I need an aortic valve replacement (not urgent,but better done soon), already confirmed by an angiogram. done thorugh my wirst artery. I need also a stent too (not critical) and may have an old stent in bad shape (Taxus Express 2, paciltaxel eluting coronary stent system, from Boston Scientific) from 2004. I still haven't had a meeting with my dr. to discuss the new valve. He mentioned a valve places through the femoral artery, that may last +- 7 years. He also mentioned a valve replacement through open heart surgery. I have PPO/Medicare and use one of the best hospitals, Cedars Sinai Medical Center. My questions to this respectable group: Any experiences with metal/femoral artery placed valves? How bad is open chest surgery and it's recovery? (I am 73, and so far of sound mind) Thanks to all!!
"He mentioned a valve places through the femoral artery, that may last - 7 years."
As applicable, some individuals who are deemed high-risk, or even inoperable, may be considered (by some doctors) a candidate for a non-surgical procedure that replaces the aortic heart valve (ReValving) without removing the native valve. Percutaneous (transcatheter) aortic valve replacement (PAVR), implanting a new aortic bioprosthesis right over the diseased heart valve.
Outcomes in general can not be predicted though, and pre-existing medical conditions (cardiac or otherwise), negative factors, and especially comorbidities (medical conditions known to increase the risk of death in addition to the most significant condition that causes an individual's stay in the hospital), as well one's general overall health and age are taken into consideration.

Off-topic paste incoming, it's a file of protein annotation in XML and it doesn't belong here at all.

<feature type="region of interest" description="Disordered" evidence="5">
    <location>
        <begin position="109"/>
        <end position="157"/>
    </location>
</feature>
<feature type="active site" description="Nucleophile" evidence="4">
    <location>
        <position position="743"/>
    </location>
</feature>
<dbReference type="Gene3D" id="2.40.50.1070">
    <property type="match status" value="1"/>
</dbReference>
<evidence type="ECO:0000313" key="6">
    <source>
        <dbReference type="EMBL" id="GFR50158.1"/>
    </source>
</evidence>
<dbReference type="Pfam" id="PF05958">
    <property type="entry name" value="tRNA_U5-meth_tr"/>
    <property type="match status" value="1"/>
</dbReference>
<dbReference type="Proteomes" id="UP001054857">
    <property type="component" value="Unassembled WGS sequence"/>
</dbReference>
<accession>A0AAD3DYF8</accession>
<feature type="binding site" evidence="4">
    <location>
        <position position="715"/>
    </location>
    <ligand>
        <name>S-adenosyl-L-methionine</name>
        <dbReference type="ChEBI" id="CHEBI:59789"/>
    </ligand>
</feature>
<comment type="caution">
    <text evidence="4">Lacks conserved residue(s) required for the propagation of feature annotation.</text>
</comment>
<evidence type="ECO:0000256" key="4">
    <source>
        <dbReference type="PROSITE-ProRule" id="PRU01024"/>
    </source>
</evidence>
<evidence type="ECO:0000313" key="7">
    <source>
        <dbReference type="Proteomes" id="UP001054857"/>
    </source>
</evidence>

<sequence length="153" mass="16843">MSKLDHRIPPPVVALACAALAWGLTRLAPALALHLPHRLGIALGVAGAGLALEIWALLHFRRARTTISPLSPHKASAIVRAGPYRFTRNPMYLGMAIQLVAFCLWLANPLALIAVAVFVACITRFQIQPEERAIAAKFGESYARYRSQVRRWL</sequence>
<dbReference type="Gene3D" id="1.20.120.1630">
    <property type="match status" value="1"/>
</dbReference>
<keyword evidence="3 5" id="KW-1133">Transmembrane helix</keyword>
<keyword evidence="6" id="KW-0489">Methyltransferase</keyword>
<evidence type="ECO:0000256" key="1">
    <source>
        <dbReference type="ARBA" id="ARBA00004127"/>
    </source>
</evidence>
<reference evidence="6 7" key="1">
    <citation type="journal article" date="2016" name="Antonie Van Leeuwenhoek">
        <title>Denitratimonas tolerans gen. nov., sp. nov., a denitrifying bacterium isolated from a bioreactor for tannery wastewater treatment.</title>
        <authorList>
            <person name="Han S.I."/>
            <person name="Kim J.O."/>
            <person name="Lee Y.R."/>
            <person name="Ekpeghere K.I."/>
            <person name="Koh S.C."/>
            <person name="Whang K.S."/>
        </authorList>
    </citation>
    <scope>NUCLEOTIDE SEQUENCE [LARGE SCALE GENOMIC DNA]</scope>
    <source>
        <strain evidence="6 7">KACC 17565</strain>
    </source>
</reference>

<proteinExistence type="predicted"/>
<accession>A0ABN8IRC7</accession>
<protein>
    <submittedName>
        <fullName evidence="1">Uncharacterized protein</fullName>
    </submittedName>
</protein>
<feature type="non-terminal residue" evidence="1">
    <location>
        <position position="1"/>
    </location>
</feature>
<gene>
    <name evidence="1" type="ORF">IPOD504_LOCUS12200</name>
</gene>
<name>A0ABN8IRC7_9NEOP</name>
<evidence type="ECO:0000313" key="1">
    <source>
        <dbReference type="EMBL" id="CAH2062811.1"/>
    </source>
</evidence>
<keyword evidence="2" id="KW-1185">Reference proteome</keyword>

L@@K back in the Media
Nov. 2, 2011
FDA approves first artificial aortic heart valve placed without open-heart surgery
The U.S. Food and Drug Administration today approved the first artificial heart valve that can replace an aortic heart valve damaged by senile aortic valve stenosis without open-heart surgery. Senile aortic valve stenosis is a progressive, age-related disease caused by calcium deposits on the aortic valve that cause the valve to narrow......
There are advantages and drawbacks to mechanical valves.
Advantages: Mechanical valves are very durable. They are designed to last a lifetime.
Disadvantages: Due to the artificial material involved, patients who receive these valves require lifelong treatment with a blood-thinning (anticoagulant) medication. Blood-thinners are medications (such as warfarin or Coumadin) that delay the clotting action of the blood. They help prevent clots from forming on the mechanical valve, which can cause a heart attack or stroke.
There are advantages and drawbacks to biologic valves.
Advantages: Most patients do not need to be on lifelong blood-thinner medication, unless they have other conditions (such as atrial fibrillation) which warrant it.
Drawbacks: Biologic valves, traditionally, were not considered as durable as mechanical valves, especially in younger people. Previously available biologic valves usually needed to be replaced after about 10 years. However , recent studies on the PERIMOUNT aortic valve, show that these valves may last at least 17 years without decline in function. This represents a new milestone in durability of biologic valves.
- Source Cleveland Clinic
Be sure to check out this informational/support site for heart valve replacement patients, and for those who may/will require this type of major surgery soon.
The newer, less invasive TAVI (trans catheter aortic valve implantation) procedure is a very exciting advance in how we treat valve disease. It is certainly worth looking into as to whether you might be a candidate, whether as part of a research protocol or not. In the right patient, I think it's definitely something to consider.
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